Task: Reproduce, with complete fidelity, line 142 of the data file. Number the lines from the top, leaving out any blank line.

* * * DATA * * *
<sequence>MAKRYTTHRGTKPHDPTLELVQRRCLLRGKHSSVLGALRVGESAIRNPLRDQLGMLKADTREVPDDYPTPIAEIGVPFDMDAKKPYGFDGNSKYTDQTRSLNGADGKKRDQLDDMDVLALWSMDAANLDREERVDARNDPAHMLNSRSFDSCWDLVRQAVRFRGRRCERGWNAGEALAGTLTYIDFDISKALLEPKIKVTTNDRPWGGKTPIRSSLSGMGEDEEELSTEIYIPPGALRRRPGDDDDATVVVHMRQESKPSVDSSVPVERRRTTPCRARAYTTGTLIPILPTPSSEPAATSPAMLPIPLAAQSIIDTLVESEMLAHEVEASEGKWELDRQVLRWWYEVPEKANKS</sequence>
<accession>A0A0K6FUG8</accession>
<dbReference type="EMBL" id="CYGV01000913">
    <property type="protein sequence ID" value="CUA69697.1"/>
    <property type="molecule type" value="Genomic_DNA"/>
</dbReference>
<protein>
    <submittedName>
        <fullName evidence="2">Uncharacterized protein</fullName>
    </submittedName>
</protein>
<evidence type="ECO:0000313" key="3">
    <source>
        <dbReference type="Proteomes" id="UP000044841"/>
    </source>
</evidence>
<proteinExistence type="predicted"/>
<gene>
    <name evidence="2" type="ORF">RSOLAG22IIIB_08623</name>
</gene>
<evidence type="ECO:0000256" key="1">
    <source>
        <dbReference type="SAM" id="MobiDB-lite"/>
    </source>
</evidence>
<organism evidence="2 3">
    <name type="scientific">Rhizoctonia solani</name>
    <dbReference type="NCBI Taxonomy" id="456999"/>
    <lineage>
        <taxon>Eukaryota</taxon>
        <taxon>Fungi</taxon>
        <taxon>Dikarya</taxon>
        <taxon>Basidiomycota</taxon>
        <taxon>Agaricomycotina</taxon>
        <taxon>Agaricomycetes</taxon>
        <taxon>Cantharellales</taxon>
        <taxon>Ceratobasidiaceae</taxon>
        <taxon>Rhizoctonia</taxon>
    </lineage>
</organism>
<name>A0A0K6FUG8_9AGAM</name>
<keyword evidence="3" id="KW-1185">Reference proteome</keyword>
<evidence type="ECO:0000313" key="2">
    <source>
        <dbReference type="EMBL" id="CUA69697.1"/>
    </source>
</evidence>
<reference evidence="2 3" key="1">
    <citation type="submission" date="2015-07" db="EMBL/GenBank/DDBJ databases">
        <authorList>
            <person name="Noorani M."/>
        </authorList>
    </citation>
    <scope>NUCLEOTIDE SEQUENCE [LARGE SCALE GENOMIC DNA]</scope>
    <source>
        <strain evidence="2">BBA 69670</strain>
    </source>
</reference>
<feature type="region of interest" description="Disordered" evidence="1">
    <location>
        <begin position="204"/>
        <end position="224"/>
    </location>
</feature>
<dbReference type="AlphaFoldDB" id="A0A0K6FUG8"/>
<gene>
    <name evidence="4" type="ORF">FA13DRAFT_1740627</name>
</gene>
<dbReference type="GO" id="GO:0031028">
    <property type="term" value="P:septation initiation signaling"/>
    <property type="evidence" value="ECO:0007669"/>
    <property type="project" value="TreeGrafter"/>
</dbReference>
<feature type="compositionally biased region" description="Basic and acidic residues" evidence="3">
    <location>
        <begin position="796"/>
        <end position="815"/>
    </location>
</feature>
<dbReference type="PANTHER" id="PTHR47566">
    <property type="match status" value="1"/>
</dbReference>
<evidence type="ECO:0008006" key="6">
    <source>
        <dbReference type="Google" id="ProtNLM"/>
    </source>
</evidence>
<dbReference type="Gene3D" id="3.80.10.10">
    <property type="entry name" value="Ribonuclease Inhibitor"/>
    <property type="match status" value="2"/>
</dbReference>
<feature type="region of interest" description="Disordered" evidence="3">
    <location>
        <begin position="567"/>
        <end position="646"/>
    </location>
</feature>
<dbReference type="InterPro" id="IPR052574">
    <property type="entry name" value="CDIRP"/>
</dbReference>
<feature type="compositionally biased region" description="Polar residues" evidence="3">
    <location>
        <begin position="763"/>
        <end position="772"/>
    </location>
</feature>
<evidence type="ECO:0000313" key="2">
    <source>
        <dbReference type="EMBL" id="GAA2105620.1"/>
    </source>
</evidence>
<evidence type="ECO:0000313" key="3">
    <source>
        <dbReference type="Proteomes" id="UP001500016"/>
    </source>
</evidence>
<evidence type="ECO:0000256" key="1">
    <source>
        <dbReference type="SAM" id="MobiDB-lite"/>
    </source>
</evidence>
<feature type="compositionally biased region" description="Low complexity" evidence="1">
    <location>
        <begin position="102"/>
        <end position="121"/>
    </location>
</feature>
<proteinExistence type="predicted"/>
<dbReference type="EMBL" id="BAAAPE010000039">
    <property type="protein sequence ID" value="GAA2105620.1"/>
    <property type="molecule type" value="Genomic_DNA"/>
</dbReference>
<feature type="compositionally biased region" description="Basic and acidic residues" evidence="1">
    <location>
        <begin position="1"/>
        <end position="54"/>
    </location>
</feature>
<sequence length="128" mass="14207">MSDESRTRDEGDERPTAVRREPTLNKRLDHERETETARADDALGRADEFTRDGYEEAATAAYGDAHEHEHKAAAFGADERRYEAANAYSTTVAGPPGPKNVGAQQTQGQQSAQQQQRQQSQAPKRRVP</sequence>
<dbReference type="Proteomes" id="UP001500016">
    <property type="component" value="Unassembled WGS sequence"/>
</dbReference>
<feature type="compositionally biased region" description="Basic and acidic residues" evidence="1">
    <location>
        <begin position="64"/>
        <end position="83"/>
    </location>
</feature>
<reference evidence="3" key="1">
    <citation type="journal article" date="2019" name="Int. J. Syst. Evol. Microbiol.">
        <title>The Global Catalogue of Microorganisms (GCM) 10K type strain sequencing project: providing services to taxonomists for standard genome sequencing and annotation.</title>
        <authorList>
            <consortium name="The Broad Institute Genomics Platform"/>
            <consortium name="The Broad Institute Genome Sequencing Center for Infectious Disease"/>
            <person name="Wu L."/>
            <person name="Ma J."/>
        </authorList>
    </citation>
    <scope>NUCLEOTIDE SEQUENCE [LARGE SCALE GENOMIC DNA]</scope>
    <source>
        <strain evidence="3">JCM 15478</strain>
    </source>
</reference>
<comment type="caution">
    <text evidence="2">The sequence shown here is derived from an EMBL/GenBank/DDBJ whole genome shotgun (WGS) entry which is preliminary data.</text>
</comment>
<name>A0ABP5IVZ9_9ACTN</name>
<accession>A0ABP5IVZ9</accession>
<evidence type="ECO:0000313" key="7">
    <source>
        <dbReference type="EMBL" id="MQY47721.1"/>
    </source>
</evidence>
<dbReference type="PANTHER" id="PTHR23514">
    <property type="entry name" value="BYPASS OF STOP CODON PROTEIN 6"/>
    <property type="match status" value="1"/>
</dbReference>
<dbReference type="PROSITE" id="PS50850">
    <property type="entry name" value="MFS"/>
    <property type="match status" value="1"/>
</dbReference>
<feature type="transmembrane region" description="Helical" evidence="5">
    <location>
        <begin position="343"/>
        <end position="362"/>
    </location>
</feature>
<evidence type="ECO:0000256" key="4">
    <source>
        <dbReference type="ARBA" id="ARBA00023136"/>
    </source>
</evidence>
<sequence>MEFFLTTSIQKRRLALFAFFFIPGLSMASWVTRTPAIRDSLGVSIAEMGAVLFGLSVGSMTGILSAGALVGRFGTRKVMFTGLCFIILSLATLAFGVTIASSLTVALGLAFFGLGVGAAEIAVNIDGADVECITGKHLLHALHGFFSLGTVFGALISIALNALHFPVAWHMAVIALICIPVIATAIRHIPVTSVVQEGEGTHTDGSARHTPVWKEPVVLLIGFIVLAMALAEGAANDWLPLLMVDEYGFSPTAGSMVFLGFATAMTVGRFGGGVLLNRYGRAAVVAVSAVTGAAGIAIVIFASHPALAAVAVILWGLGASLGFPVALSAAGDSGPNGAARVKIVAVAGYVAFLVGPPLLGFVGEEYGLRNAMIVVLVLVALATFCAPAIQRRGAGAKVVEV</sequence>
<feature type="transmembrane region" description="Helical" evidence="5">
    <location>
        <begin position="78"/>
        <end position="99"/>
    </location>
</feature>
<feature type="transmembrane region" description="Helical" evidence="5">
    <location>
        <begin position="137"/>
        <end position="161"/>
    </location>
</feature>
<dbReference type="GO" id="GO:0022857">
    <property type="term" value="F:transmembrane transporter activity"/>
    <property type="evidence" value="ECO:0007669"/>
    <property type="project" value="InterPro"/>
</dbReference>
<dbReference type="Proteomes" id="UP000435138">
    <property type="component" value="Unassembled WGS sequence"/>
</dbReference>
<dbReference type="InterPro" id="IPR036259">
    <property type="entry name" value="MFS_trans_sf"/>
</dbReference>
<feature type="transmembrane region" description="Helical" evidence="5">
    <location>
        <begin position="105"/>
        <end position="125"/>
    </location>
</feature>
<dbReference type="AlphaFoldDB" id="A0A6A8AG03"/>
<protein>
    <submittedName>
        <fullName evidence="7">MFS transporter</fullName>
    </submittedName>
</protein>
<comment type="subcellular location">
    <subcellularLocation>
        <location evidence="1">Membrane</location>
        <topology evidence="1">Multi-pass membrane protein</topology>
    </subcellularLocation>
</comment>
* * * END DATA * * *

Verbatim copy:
</dbReference>